24 Example 1: An Australian High School (FT had expertise in written language) Principal and leadership team established that students were not doing well on national assessments, particularly in those subjects requiring a lot of writing With the assistance of the first teacher, they identified the problem as students not being able to write extended informational texts Teachers worked with the first teacher to mark and analyse classroom writing samples From this exercise, the first teacher suggested they focus on sentence structure, paragraphing and cohesion Teachers not teaching languages did not know what these terms meant

25 What knowledge and skills do our students need? What knowledge and skills do we as teachers have and need? What has been the impact of our changed actions? Deepen professional knowledge and refine skills Engage students in new learning experiences Teacher inquiry and knowledge-building cycle to promote valued student outcomes

26 Sentence structure The production of grammatically correct, structurally sound and meaningful sentences Paragraphing The segmenting of text into paragraphs that assists the reader to follow the line of argument Cohesion The linking of ideas across the text, achieved through the use of referring words, ellipsis, text connectives, substitutions and word associations The Areas of Focus

27 1 Correct sentences are mostly simple and/or compound sentences Meaning is sometimes clear 2 Most simple and compound sentences are correct AND some complex sentences are correct Meaning is predominantly clear 3 Most simple, compound and complex sentences are correct OR All simple, compound and complex sentences are correct but do not demonstrate variety Meaning is clear 4 Sentences are correct (allow for occasional error in more sophisticated structures). Demonstrates variety Meaning is clear and sentences enhance meaning 5 All sentences are correct (allow for occasional slip, e.g. a missing word) Writing contains controlled and well-developed sentences that express precise meaning and are consistently effective Sentence Structure Skill focus: The production of grammatically correct, structurally sound and meaningful sentences.

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29 Monitoring After one term, the teachers with the First Teacher’s assistance reassessed their own students Students were surveyed about the extent to which their teachers were teaching the targeted skills

30 Reading Comprehension in a Primary School: The Importance of Analysing Teaching Practice

31 What knowledge and skills do our students need? What knowledge and skills do we as teachers have and need? What has been the impact of our changed actions? Deepen professional knowledge and refine skills Engage students in new learning experiences Teacher inquiry and knowledge-building cycle to promote valued student outcomes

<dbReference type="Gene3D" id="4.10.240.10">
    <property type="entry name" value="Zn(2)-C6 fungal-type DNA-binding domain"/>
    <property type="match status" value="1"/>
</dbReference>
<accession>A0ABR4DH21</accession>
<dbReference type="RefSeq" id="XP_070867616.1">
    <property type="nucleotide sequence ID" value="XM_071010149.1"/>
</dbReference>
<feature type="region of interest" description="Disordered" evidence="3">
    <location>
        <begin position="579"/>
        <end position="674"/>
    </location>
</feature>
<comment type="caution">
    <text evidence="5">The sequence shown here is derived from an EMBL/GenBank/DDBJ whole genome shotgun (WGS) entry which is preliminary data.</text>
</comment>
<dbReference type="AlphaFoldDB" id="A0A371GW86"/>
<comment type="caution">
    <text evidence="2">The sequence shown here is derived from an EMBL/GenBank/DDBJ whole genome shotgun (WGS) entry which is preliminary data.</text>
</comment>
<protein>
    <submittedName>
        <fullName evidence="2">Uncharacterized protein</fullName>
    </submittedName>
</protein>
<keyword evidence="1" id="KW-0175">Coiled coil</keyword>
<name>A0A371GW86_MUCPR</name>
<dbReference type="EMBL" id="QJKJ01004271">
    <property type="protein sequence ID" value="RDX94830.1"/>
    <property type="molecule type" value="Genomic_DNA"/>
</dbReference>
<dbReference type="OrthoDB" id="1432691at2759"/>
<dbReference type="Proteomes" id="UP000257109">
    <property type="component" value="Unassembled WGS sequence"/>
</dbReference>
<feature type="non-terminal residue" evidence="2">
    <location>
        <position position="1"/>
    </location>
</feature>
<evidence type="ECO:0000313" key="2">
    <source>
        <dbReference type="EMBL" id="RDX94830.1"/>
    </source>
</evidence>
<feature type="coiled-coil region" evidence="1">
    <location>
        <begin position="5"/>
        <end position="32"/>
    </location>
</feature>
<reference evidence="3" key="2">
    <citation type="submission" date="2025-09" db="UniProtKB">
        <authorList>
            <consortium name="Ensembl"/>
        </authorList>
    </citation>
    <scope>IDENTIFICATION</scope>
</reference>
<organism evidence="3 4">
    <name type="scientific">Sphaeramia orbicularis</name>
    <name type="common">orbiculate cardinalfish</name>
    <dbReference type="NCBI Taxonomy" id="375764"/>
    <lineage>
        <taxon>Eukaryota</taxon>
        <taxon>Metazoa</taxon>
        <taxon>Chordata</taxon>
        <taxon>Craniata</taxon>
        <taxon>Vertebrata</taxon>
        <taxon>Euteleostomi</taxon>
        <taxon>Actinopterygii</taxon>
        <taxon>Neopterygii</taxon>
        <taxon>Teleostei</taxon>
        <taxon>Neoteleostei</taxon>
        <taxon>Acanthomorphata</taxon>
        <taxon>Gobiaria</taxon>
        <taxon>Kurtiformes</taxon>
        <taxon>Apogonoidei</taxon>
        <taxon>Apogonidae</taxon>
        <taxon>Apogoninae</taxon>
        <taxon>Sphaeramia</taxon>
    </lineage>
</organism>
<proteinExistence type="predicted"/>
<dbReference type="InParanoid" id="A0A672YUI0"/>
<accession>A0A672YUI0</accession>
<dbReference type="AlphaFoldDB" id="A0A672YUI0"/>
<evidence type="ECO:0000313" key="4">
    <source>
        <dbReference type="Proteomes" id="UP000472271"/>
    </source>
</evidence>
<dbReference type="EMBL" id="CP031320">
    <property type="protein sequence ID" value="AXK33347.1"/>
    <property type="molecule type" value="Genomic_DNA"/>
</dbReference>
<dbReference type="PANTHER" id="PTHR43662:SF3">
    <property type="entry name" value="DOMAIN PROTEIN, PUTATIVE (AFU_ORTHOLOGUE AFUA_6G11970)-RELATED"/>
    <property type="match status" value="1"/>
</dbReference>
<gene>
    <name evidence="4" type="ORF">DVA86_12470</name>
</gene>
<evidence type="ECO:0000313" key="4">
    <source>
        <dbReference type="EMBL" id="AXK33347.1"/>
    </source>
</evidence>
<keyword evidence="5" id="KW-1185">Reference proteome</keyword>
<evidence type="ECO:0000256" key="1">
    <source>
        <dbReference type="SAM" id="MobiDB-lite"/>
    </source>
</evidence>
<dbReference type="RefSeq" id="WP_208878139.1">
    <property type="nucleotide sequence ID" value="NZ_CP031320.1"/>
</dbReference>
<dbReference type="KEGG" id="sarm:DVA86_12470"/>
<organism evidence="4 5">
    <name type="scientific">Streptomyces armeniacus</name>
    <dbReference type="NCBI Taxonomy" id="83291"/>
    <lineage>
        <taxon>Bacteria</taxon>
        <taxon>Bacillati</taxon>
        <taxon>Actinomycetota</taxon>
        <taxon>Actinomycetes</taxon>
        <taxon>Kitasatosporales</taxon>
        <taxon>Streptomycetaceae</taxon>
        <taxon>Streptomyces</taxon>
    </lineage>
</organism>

32 What features of these two examples are relevant to your context? Are there any implications for the work of the first teachers?

33 Getting Started: Gathering evidence about students’ learning and engagement Must be driven by CURIOUSITY about what is going on for student learners in your school Use a range of evidence – test scores, surveys, interviews, family perceptions –Ask students to interpret the data with you Put faces on the data –Means much more to teachers

34 What knowledge and skills do our students need? What knowledge and skills do we as teachers have and need? What has been the impact of our changed actions? Deepen professional knowledge and refine skills Engage students in new learning experiences Teacher inquiry and knowledge-building cycle to promote valued student outcomes The purpose is to provide a baseline for improvement and to find out what teachers need to learn to teach more effectively

35 What Does this Mean for Leaders You need: Good data management systems for quantitative data Ways to collect qualitative evidence Skills in analysis and collaborative interpretation of the evidence with teachers – this is what really counts! Skills to make collaborative decisions about what evidence will be used for baseline to monitor improvement

36 What knowledge and skills do our students need? What knowledge and skills do we as teachers have and need? What has been the impact of our changed actions? Deepen professional knowledge and refine skills Engage students in new learning experiences Motivated by the teacher’s desire to know, not someone else’s desire to tell Purpose –relate new learning to prior knowledge This is why you need baseline evidence

37 Teachers make the difference But they cannot do it alone, nor can First Teachers

38 Some potential issues impacting on the work of First Teachers 1.Ambiguous roles and changed relationships between first teachers and others 2.Too much going on and not enough time to focus on learning to improve 3.Work focused on individual teachers (remediation) rather than developing collective responsibility for professional and student learning through an inquiry process –Exception may be supporting newly qualified teachers

39 Ambiguous Roles and Changed Relationships First teachers cannot take over leadership roles of: –Defining their new role with their colleagues Including conveying to colleagues that their practice needs to change –Addressing all the teaching-related challenges in the school –Finding the time to work with colleagues when no formal time has been allocated